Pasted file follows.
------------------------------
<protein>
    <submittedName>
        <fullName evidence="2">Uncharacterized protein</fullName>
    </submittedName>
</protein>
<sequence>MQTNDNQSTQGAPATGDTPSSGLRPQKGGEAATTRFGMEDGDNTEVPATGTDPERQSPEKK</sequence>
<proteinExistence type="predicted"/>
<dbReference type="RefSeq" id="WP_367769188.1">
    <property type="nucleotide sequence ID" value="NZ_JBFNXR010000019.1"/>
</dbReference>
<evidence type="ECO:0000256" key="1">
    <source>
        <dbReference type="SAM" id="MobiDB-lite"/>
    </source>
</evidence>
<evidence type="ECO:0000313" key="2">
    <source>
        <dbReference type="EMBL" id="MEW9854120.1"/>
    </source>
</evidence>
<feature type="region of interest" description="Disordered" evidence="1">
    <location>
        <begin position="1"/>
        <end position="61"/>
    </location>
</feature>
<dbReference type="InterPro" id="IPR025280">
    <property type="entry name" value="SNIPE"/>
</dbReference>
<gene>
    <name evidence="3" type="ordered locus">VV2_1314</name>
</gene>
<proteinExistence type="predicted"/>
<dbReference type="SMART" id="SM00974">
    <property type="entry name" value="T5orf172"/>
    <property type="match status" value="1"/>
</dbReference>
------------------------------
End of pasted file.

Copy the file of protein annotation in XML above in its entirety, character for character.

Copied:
<protein>
    <submittedName>
        <fullName evidence="2">Uncharacterized protein</fullName>
    </submittedName>
</protein>
<sequence>MQTNDNQSTQGAPATGDTPSSGLRPQKGGEAATTRFGMEDGDNTEVPATGTDPERQSPEKK</sequence>
<proteinExistence type="predicted"/>
<dbReference type="RefSeq" id="WP_367769188.1">
    <property type="nucleotide sequence ID" value="NZ_JBFNXR010000019.1"/>
</dbReference>
<evidence type="ECO:0000256" key="1">
    <source>
        <dbReference type="SAM" id="MobiDB-lite"/>
    </source>
</evidence>
<evidence type="ECO:0000313" key="2">
    <source>
        <dbReference type="EMBL" id="MEW9854120.1"/>
    </source>
</evidence>
<feature type="region of interest" description="Disordered" evidence="1">
    <location>
        <begin position="1"/>
        <end position="61"/>
    </location>
</feature>
<dbReference type="InterPro" id="IPR025280">
    <property type="entry name" value="SNIPE"/>
</dbReference>
<gene>
    <name evidence="3" type="ordered locus">VV2_1314</name>
</gene>
<proteinExistence type="predicted"/>
<dbReference type="SMART" id="SM00974">
    <property type="entry name" value="T5orf172"/>
    <property type="match status" value="1"/>
</dbReference>